Cabinet minister Michael Fallon has refused to condemn Zac Goldsmith’s London mayoral campaign despite widespread criticism within the Conservative Party.
Questions were raised over the racist tone of Tory-led attacks on Sadiq Khan, who was this morning confirmed as the capital’s mayor with the biggest electoral mandate in British history.
It means the Labour MP is the first Muslim elected mayor of a European capital city, and he hailed Londoners for choosing "hope over fear" in his victory speech - an implicit reference to the attacks.
Speaking on the BBC’s Radio 4’s Today, senior minister Fallon, who had described Khan as a “Labour lackey who speaks alongside extremists”, defended the “scrutiny and questioning” and argued the media asked the same questions.
He later told BBC One's Breakfast: "In the rough and tumble of elections you get things said, questions asked.”
Those who have slammed Goldsmith’s pitch include Baroness Warsi, the first Tory Muslim Cabinet minister, David Cameron’s former advisor Steve Hilton and Tory grandee Ken Clarke. His sister, Jemima Khan, was also critical.
At Prime Minister’s Questions two weeks running, David Cameron pointed out how Khan, a former lawyer, shared a platform with alleged extremist Suliman Gani - a claim repeated by Fallon today, even though Gani denies backing ISIS.
Fallon said: “Questions were asked about the platforms he shared with various extremists, and those questions were asked by not just by us but the media too. Even on your own programme. Now he has been elected mayor we must work with him for a successful London.”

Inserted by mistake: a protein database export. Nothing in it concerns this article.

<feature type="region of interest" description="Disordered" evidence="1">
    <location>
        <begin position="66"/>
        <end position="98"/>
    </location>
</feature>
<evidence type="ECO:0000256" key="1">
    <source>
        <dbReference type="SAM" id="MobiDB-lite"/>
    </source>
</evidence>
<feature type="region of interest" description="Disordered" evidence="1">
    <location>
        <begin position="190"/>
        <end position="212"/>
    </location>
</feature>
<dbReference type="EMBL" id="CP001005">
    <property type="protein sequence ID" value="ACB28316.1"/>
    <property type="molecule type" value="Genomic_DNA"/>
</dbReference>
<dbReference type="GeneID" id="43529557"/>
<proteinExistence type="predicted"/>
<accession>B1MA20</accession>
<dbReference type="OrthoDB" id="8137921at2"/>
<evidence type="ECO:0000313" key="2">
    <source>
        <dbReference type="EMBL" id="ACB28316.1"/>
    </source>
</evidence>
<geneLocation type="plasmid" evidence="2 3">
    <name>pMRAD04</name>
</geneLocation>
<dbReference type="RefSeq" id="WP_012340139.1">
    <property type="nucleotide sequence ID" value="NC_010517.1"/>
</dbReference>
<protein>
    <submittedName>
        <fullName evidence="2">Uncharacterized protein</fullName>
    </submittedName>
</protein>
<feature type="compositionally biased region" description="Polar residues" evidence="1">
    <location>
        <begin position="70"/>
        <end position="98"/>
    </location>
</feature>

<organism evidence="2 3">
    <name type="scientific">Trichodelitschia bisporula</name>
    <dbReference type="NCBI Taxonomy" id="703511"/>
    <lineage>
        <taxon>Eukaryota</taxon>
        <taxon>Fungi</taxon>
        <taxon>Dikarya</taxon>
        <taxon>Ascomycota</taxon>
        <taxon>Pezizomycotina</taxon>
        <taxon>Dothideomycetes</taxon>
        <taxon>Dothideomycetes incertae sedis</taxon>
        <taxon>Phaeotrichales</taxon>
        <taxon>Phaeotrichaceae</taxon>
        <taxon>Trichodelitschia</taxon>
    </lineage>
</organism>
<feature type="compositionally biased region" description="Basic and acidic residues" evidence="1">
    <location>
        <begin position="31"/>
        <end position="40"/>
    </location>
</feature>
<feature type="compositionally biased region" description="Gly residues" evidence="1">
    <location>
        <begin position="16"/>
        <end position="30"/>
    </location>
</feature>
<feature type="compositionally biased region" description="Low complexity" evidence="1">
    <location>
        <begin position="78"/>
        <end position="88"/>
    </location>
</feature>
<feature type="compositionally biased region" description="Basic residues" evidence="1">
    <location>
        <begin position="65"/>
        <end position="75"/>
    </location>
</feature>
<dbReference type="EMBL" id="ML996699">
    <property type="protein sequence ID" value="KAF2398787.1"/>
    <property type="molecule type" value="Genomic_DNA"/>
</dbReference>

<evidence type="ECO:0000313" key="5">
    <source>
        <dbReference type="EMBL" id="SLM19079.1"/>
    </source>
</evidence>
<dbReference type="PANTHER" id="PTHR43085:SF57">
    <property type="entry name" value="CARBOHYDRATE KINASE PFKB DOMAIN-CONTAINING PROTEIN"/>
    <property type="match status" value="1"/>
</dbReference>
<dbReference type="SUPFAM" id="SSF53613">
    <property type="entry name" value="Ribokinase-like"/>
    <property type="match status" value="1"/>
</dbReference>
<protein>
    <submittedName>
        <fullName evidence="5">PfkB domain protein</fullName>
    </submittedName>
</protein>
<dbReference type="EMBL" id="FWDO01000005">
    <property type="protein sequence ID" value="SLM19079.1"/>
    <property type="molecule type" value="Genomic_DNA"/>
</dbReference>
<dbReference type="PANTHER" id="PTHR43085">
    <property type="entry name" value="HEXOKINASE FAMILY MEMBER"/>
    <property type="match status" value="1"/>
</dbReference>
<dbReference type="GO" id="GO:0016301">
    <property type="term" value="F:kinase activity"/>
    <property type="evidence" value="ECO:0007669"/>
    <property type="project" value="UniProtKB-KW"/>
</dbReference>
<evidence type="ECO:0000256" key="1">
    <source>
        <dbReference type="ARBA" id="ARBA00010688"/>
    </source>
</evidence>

He added: “Your own Andrew Neil on a BBC programme said of his appearance with Suliman Gani, a supporter of Daesh Islamic State, that he appeared with him on a platform nine times. And Sadiq Khan said he regretted giving the impression he supported the views of terrorists. Those questions were put to him and he answered them.”
Asked whether he was proud of the campaign, Fallon said: “We’ll look at the campaign, but I don’t think you should exempt a candidate from one of the highest offices in Britain from scrutiny and questioning. It wasn’t just done by us, it was the media.”
After dodging whether the capital was safe under Khan three times, he eventually said: “London is safe working with a Conservative government working with the new mayor of London, yes.”
On Radio 4’s Any Questions last night, Clarke said Goldsmith’s campaign was a “mistake”.
He added: “It probably had a counter-productive effect, yes. I don’t know how far Zac ran it, how far it was the media, how far it was misguided advisers.
“The likelihood was every Muslim in London would turn out to vote for the other side, and a lot of metropolitan people in London who have civilised, One Nation Tory views thought this was rather startling.”